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Fig. 1

Spotlight Canada: Faces That Shaped a Nation (installation view), Ryerson Image Centre exterior façade, 2017 © Ryerson Image Centre

The Ryerson Image Centre welcomes some famous faces: Buffy Sainte-Marie, Leonard Cohen, Margaret Atwood, Pierre Elliott Trudeau and more

Apr. 24, 2017

In honour of Canada 150, the Ryerson Image Centre’s glass façade will feature a new mural of key figures who helped establish the country’s national identity through their endeavours, diversity and resilience. This historical panorama will include 14 portraits: Margaret Atwood, John Candy, Leonard Cohen, Viola Desmond, Chief Dan George, Wayne Gretzky, Yousuf Karsh, k.d. lang, Marshall McLuhan, Oscar Peterson, Mary Pickford, Buffy Sainte-Marie, David Suzuki, and Pierre Elliott Trudeau.

This mural, titled Spotlight Canada: Faces That Shaped a Nation, will be installed in time for the public launch party of the Scotiabank CONTACT Photography Festival, this Friday, April 28, 7–11 pm at the Ryerson Image Centre. Spotlight Canada is part of CONTACT’s public installation program and just one of the 7 exhibitions and installations on view at the RIC, including an exhibition of work by 2016 Scotiabank Photography Award winner, Suzy Lake.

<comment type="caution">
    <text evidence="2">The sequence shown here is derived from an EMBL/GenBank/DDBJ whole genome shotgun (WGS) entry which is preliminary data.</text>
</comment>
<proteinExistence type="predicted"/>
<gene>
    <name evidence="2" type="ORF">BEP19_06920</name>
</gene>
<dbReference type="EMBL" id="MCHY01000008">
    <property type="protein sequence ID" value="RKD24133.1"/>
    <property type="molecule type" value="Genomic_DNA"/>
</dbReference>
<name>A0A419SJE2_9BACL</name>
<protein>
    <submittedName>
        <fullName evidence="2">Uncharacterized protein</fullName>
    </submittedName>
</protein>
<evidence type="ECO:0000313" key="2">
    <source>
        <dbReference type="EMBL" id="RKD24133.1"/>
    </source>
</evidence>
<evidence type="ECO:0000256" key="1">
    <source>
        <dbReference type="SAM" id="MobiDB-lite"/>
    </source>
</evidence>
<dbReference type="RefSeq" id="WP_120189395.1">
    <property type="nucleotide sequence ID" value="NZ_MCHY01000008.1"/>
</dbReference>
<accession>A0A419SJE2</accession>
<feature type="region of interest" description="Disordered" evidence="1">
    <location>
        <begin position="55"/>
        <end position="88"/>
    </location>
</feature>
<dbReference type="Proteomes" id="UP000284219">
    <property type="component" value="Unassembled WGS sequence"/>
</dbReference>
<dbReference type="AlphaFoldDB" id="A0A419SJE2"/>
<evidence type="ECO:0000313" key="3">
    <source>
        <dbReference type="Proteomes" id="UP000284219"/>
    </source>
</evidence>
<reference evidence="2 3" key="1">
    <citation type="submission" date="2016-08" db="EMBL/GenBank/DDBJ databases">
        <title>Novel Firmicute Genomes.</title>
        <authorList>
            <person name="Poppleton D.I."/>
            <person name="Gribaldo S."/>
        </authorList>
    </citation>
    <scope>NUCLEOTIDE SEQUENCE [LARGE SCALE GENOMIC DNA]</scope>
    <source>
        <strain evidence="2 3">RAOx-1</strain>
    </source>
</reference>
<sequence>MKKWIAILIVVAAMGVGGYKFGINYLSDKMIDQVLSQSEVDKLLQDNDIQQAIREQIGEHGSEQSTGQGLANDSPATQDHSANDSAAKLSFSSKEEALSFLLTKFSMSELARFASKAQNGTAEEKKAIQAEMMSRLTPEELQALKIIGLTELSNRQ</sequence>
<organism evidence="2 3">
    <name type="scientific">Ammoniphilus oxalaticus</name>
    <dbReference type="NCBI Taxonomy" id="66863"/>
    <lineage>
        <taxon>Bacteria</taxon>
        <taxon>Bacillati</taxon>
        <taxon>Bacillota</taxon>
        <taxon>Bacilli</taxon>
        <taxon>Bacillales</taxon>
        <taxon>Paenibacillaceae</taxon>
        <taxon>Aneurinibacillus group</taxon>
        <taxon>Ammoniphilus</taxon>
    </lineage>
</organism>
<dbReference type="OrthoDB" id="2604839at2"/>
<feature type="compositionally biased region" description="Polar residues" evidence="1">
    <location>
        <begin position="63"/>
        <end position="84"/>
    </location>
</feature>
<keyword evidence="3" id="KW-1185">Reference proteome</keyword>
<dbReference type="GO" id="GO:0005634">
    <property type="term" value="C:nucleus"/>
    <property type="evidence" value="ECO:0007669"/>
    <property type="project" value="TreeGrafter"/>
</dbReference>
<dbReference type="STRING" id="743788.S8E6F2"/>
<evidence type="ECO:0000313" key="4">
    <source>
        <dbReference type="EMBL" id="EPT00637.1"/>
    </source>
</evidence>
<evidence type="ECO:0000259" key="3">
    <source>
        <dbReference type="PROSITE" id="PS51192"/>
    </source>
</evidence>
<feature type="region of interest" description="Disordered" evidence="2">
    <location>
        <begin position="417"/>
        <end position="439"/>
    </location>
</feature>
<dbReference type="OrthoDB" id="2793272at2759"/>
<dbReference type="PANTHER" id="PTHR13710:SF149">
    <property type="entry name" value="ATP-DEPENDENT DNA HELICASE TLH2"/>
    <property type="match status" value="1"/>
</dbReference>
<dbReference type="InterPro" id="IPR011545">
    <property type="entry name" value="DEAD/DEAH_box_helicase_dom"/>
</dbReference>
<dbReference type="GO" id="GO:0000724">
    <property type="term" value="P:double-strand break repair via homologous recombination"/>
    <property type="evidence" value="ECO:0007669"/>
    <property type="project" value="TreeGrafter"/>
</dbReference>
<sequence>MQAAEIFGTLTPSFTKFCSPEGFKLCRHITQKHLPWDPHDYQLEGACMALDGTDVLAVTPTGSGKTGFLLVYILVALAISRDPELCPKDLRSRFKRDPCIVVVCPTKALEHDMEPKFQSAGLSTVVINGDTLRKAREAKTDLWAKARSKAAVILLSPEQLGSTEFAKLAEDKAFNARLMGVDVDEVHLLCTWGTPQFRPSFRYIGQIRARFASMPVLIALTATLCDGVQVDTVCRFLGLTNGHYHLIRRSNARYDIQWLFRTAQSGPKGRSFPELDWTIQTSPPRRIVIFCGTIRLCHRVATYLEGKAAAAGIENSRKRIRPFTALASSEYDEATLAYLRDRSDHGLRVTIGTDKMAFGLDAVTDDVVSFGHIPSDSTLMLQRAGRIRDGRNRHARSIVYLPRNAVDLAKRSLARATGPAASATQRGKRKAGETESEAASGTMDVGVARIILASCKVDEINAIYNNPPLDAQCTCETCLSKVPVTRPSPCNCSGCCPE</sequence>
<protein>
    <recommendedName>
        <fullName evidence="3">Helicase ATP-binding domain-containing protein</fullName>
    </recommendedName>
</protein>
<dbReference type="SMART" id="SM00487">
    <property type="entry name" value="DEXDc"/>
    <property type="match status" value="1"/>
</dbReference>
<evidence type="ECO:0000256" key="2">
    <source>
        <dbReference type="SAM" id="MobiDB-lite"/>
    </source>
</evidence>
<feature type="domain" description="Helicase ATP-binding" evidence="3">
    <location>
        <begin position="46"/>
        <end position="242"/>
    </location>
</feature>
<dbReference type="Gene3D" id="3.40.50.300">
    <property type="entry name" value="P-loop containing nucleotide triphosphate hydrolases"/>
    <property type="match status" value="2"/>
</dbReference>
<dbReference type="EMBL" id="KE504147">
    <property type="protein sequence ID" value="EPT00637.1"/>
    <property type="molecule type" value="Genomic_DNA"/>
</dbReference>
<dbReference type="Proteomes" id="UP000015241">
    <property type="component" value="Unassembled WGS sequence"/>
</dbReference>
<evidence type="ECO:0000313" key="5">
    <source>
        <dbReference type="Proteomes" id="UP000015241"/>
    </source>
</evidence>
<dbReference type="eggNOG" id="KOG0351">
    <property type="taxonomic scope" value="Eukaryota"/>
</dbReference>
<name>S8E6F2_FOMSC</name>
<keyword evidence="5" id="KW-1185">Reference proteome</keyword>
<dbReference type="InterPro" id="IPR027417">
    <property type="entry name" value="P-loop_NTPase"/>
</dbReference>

Arrayed across the RIC’s west and north façades, these portraits mark the arrival of a new promised gift to Ryerson University— nearly 25,000 photographs of Canadian personalities and events from the 20th century, preserved in The New York Times Photo Archive. Acquired by real estate entrepreneur Chris Bratty and donated as an act of cultural repatriation, The Rudolph P. Bratty Family Collection further establishes the RIC as an important destination for the study of press photography.

When the RIC first opened in September 2012, the building’s façade depicted important North American and European cultural icons, such as John F. Kennedy, Audrey Hepburn, Martin Luther King Jr., Muhammad Ali, Neil Armstrong and Marilyn Monroe. These portraits were drawn from the Black Star Collection of photojournalism, which, despite its rich representation of 20th-century history, includes few images from Canada. The recent arrival of these Canadian photographs from The New York Times Photo Archive provides an ideal opportunity to exchange the first mural for a new one—a glass vista that celebrates the primacy and eminence of our nation’s own history and culture.